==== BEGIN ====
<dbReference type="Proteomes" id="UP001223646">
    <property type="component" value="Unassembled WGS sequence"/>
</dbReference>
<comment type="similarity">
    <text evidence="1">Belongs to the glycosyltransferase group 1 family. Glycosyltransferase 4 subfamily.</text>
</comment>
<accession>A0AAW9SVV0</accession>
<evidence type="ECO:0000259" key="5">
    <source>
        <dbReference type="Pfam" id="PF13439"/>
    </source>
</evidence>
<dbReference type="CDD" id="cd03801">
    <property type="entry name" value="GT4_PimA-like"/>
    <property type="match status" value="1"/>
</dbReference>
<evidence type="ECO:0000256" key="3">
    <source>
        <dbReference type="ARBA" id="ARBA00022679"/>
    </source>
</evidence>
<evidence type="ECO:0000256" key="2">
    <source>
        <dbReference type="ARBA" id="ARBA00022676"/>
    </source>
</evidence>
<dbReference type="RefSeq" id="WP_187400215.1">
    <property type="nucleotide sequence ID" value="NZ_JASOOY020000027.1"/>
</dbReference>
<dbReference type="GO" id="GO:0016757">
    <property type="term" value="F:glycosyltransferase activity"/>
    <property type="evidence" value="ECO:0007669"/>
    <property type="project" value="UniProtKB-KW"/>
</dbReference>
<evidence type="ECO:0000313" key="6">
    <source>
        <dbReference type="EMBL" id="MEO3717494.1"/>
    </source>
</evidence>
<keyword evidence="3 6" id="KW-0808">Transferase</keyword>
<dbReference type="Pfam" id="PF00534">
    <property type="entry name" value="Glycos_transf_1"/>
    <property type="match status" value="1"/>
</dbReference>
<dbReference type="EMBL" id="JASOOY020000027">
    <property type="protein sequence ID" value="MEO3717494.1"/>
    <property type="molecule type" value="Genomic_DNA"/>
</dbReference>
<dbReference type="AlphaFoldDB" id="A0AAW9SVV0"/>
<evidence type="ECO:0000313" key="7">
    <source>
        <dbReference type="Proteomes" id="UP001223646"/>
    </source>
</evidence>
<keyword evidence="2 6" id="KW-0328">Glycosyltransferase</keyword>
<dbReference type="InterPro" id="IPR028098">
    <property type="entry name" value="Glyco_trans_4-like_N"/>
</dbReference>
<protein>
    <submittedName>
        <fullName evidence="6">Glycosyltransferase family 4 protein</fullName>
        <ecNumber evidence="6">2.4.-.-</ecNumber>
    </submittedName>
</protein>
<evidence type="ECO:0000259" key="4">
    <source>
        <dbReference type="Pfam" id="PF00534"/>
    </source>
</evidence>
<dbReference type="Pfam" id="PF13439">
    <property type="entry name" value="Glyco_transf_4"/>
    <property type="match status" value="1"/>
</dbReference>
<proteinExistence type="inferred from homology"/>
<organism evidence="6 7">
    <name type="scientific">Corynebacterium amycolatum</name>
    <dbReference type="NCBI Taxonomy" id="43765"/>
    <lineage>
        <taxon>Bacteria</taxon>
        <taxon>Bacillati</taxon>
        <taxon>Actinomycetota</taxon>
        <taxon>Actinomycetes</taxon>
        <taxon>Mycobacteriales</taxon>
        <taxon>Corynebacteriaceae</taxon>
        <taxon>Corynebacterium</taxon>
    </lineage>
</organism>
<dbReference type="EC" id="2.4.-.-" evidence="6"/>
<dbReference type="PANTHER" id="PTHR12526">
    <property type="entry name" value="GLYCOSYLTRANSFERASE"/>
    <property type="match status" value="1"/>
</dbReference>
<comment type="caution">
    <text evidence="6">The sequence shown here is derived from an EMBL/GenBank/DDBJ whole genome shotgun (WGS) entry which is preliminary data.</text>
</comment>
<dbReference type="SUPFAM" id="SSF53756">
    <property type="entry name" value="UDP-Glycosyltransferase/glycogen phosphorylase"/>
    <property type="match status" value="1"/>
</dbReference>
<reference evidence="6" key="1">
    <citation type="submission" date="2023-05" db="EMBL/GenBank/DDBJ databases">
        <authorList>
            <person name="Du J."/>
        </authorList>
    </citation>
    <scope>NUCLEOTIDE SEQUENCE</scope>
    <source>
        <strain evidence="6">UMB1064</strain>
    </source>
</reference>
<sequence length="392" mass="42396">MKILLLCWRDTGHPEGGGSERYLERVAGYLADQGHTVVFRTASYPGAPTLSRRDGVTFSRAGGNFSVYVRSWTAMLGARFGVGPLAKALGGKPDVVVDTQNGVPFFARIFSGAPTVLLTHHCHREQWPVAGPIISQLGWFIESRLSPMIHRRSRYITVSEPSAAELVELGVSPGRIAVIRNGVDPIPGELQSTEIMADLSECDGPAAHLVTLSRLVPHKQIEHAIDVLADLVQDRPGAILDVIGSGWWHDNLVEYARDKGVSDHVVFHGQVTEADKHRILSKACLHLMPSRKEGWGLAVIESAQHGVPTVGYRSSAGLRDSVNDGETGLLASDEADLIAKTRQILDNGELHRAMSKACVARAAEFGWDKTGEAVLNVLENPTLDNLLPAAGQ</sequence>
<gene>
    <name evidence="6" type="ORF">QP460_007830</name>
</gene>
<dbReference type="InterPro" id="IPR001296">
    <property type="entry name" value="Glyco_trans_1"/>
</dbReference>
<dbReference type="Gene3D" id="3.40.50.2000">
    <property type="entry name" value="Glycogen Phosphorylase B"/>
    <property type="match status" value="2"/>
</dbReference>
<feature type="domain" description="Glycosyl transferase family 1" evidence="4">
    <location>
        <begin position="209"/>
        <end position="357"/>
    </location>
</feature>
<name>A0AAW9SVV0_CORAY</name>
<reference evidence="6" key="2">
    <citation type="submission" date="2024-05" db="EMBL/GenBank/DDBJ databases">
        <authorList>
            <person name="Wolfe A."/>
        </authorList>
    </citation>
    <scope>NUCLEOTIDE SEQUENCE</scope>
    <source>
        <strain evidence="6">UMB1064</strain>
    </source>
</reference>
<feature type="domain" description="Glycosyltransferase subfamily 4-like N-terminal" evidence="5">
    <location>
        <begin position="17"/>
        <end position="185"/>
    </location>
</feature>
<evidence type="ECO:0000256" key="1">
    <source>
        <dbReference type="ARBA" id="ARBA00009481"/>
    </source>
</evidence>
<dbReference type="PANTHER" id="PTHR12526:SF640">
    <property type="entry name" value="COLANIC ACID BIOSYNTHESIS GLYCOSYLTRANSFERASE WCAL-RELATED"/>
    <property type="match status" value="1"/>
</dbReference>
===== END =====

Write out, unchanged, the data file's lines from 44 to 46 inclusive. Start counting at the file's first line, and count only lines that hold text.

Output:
</dbReference>
<dbReference type="EMBL" id="JASOOY020000027">
    <property type="protein sequence ID" value="MEO3717494.1"/>